Jacob Anthony: Farmers should stop infighting on social media

Social media is a fantastic tool for farming.

It’s a platform that allows us to connect digitally, communicate instantly and, most importantly, to share our industry’s story – truly engaging with the general public.

For all the incredible good it can do, it also has its major downsides. I’m not exclusively talking about the consistent, polarised onslaught the industry receives from militant vegans and like-minded individuals, either.

Social media can also be a place of great friction between those who work in agriculture.

See also: Jacob Anthony: Mindset matters as much as exams

Several farming groups on Facebook could, at times, be considered a modern-day virtual cock-fighting arena. Many individuals turn to places such as these to search for advice and guidance about particular issues. In theory, this is a logical approach.

But it always frustrates me when some users  ridicule and mock others.

This often results in unneeded animosity on the threads, which then end up exploding when others pile in. Shouldn’t we be better than this as a seemingly “close-knit” agricultural community?

Facebook isn’t the only social media platform that can create these long, often nasty, point-scoring exchanges between farmers. Many would say that Twitter is the birthplace of “trolling”.

Twitter can be a great place to draw attention to serious issues within the industry that need addressing, such is the instant, potentially global audience it provides. What isn’t needed, though, are the often personal attacks that people launch after deciding to railroad the original message.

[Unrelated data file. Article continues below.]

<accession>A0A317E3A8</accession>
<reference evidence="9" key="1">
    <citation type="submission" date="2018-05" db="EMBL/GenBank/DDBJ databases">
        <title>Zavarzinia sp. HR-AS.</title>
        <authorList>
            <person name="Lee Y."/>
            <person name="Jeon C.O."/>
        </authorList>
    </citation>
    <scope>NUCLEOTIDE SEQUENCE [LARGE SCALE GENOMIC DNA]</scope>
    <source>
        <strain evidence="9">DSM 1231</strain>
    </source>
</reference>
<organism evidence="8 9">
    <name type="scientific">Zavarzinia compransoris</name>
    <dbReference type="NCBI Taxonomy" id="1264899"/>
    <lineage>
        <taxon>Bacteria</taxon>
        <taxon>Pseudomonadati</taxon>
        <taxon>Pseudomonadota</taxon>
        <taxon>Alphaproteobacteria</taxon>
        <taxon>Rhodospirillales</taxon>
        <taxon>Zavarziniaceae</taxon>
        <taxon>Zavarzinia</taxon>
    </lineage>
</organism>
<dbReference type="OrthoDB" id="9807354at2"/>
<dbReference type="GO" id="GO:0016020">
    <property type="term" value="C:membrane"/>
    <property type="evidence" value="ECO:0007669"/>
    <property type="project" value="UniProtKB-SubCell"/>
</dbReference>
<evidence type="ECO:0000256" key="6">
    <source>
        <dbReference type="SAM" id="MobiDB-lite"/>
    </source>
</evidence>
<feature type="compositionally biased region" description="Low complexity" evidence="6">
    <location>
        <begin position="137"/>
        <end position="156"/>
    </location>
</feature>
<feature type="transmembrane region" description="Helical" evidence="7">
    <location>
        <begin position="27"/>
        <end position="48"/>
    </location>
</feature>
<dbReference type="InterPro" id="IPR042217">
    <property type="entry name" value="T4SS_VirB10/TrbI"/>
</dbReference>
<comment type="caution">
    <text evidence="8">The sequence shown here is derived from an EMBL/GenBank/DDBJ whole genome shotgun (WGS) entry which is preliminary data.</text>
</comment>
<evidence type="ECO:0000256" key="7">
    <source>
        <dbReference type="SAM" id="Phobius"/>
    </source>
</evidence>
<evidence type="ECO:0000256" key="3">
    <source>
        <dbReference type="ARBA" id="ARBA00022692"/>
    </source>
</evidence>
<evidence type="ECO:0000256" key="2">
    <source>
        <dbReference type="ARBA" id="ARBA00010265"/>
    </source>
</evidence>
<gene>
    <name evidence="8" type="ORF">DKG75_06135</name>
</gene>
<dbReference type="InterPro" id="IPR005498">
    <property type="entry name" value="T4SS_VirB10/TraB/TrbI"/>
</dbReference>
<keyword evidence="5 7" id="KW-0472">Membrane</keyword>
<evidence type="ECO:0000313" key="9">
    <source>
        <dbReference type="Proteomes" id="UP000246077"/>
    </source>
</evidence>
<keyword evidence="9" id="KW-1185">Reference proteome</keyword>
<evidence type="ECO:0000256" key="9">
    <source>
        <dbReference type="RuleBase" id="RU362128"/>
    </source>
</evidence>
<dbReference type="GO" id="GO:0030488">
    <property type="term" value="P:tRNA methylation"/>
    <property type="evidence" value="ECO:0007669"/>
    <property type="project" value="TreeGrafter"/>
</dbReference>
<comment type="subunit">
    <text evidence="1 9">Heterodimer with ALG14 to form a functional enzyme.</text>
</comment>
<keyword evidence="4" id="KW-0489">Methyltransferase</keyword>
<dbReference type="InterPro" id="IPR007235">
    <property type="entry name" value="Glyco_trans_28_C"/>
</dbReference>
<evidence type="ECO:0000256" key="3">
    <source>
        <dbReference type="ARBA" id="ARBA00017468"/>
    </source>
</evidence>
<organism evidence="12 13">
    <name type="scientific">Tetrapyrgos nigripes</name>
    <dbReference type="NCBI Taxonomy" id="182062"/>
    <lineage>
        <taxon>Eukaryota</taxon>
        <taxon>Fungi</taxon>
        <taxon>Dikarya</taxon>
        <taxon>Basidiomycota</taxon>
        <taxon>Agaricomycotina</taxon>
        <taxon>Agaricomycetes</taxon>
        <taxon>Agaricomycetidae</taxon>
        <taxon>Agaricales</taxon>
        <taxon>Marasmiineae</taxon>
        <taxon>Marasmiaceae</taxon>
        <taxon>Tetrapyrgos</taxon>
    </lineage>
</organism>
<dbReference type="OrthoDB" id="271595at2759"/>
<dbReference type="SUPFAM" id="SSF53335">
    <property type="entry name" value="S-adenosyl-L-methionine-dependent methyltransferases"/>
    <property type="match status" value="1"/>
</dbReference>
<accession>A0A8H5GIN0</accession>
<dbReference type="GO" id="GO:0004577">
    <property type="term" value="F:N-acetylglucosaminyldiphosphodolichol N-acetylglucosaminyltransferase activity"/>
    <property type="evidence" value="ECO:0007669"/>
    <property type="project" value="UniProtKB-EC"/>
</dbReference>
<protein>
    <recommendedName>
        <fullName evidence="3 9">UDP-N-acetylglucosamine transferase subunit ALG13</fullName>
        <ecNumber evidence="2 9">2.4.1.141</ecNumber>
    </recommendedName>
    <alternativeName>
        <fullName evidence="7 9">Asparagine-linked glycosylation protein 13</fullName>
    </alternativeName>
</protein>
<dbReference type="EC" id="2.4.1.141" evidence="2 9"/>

It almost feels sometimes that there is an element of the ag fraternity on social media that feels the need to try and say something controversial just to rattle another farmer or gain a couple of likes. This does no good to anyone.

There is nothing wrong with a reasoned debate. I’ve had my fair share of these over the years on a variety of topics. As farmers, we may not agree with each other’s stance or opinion, but ultimately we all want what we think is best for the industry.

Nothing should ever be made personal. A line is crossed as soon as you belittle or mock someone else for having a different view.

With everything that’s going on in the world at the moment, both economically and emotionally, isn’t it time we all stuck together as a sector?

Now is the time to harness the old-fashioned agricultural community spirit that we hear so much about from the older generation. We face enough battles as an industry, without us fighting each other.

Gallery: Lambing 2021

One of the highlights of the farming year, lambing season is a challenging but joy-filled time for Britain’s farmers. View our gallery and share your lambing photos!
See photos